Deep Space Station 56, or DSS-56, is a powerful 34-meter-wide (112-foot-wide) antenna that was added to the Deep Space Network’s Madrid Deep Space Communications Complex in Spain in early 2021 after beginning construction in 2017. Deep Space Network (DSN) radio antennas communicate with spacecraft throughout the solar system. Previous antennas have been limited in the frequency bands they can receive and transmit, often being restricted to communicating only with specific spacecraft. DSS-56 is the first to use the DSN’s full range of communication frequencies. This means DSS-56 is an “all-in-one” antenna that can communicate with all the missions that the DSN supports and can be used as a backup for any of the Madrid complex’s other antennas.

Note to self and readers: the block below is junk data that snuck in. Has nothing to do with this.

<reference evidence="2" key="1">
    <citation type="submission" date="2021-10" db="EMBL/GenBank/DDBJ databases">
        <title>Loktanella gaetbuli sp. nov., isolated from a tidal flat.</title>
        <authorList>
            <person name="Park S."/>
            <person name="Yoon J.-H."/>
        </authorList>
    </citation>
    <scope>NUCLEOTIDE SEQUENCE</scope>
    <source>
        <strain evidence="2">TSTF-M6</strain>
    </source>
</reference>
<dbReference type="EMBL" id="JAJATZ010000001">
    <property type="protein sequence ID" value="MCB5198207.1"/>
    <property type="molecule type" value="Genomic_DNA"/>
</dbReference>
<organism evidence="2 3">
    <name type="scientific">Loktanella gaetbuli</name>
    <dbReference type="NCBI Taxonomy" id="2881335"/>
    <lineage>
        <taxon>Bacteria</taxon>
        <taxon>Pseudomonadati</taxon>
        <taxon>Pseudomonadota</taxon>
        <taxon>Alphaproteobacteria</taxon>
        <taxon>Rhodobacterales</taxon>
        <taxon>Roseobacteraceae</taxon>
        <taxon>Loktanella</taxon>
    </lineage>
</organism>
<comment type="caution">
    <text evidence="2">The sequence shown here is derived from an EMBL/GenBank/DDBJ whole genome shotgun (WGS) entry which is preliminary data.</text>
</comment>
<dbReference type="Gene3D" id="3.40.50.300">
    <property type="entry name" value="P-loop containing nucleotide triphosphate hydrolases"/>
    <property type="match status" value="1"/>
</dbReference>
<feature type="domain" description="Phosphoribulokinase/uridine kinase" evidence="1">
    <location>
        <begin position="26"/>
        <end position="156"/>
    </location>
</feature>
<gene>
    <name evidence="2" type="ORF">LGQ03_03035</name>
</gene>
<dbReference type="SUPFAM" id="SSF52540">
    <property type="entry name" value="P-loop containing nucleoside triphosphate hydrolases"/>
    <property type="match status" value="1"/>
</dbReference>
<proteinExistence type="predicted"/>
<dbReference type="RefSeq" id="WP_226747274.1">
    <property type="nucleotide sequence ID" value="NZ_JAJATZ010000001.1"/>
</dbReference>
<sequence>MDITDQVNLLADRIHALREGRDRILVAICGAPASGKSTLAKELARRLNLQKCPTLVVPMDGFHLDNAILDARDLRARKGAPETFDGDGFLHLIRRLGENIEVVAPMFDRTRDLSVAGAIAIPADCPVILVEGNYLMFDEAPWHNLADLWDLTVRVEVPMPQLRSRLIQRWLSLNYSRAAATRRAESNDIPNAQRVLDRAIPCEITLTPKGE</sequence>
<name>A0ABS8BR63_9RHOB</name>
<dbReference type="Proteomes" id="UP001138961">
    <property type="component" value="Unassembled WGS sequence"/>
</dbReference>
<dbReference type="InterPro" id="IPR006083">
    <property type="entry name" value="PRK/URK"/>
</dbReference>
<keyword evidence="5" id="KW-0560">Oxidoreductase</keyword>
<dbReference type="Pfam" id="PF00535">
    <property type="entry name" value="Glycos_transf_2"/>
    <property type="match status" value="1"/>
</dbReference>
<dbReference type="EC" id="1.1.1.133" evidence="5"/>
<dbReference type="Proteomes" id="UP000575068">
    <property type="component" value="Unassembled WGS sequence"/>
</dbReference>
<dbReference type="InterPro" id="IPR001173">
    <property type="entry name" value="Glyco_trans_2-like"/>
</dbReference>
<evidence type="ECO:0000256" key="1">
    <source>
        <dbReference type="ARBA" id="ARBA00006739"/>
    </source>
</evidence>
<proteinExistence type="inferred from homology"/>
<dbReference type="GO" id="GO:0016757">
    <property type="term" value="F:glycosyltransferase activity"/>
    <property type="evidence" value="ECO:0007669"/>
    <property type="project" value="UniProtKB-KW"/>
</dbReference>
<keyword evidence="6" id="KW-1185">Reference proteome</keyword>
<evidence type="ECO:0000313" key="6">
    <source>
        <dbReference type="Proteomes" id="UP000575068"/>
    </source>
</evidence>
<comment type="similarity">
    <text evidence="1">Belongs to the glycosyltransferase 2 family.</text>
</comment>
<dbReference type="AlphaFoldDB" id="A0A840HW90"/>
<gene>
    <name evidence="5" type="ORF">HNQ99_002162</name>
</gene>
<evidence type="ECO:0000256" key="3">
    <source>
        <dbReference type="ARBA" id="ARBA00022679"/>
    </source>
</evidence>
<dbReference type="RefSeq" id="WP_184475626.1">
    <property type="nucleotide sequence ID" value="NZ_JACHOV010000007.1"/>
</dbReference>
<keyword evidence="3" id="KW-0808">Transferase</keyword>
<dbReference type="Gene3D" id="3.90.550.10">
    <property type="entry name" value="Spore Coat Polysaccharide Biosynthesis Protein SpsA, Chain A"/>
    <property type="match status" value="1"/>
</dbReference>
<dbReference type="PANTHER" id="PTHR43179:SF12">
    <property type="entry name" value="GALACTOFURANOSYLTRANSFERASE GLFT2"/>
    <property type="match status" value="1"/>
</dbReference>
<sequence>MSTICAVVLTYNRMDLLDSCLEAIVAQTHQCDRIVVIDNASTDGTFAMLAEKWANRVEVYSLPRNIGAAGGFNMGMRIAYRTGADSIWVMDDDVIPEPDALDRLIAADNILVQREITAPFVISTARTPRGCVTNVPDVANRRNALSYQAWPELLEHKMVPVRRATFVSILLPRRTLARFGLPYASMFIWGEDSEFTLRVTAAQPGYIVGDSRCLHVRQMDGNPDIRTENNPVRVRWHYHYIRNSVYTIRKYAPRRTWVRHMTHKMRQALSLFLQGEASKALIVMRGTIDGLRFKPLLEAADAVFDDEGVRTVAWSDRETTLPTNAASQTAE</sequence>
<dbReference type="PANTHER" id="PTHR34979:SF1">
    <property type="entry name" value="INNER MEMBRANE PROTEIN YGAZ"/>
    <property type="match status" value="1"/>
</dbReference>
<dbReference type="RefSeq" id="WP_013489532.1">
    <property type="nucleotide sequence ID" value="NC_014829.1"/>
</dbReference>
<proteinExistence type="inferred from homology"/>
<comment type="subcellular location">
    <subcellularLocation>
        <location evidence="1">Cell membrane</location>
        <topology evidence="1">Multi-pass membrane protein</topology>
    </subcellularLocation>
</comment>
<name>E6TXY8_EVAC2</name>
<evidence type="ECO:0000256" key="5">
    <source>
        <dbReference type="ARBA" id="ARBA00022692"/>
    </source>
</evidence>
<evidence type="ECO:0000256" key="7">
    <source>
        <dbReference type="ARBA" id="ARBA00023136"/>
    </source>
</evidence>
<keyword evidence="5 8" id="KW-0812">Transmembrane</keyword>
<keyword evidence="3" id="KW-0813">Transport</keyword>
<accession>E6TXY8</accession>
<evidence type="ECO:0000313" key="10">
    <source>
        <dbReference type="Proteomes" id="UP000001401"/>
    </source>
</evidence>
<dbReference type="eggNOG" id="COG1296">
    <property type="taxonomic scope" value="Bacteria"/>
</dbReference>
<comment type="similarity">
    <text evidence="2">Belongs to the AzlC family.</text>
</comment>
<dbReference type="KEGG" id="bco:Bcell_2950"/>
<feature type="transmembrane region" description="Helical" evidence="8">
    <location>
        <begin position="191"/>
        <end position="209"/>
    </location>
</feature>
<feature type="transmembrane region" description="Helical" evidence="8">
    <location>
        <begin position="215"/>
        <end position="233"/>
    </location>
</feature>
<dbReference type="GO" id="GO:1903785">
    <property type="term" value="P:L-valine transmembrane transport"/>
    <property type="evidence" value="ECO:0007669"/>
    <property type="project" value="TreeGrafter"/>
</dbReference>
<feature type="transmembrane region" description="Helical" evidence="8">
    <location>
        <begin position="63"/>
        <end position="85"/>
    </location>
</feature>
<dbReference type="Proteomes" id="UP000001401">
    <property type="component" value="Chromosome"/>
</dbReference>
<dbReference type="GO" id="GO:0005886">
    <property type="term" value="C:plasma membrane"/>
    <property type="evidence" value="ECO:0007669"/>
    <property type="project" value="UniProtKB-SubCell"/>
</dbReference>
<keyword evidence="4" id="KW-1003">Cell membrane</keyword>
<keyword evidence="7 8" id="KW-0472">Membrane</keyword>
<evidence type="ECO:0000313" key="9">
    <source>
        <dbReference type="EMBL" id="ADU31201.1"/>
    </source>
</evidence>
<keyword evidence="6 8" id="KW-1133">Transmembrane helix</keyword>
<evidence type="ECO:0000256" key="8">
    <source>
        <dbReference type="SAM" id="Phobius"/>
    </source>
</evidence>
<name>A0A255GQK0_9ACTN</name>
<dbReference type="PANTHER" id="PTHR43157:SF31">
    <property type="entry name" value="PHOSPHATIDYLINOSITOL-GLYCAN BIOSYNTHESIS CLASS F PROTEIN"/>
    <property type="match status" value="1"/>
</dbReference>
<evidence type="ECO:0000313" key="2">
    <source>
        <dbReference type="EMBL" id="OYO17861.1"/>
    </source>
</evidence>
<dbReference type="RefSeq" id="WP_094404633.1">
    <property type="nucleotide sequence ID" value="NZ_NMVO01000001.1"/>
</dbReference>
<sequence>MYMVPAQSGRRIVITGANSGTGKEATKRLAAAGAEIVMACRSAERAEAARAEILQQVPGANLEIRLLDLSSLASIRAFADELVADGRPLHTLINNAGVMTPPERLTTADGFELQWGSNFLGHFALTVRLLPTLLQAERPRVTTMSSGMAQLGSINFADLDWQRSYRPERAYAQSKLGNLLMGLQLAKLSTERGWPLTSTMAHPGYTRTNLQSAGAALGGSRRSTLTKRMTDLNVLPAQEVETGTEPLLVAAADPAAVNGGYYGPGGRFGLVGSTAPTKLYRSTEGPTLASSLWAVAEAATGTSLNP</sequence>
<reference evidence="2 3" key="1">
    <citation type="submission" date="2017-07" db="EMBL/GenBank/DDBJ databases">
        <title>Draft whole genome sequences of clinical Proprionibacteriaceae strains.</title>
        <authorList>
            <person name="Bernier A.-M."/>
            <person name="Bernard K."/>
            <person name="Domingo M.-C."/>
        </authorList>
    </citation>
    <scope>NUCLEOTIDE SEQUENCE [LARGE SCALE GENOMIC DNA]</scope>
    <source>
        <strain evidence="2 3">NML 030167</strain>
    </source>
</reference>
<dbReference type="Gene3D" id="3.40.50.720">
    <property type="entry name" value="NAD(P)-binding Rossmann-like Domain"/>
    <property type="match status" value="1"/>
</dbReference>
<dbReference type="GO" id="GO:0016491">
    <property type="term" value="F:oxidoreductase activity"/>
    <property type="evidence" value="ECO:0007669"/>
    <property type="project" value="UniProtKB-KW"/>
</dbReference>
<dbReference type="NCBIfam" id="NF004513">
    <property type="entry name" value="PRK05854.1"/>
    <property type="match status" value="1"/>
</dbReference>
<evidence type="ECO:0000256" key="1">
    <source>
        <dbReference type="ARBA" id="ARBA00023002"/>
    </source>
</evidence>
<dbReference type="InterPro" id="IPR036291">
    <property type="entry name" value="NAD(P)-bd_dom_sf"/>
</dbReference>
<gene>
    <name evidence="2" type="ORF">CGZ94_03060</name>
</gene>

With the addition of DSS-56 and other 34-meter antennas to all three DSN complexes, the network is preparing to play a critical role in ensuring communication and navigation support for upcoming Moon and Mars missions and the crewed Artemis missions.
The Deep Space Network is managed by NASA’s Jet Propulsion Laboratory for the agency’s Human Exploration and Operations’ Space Communication and Navigation program.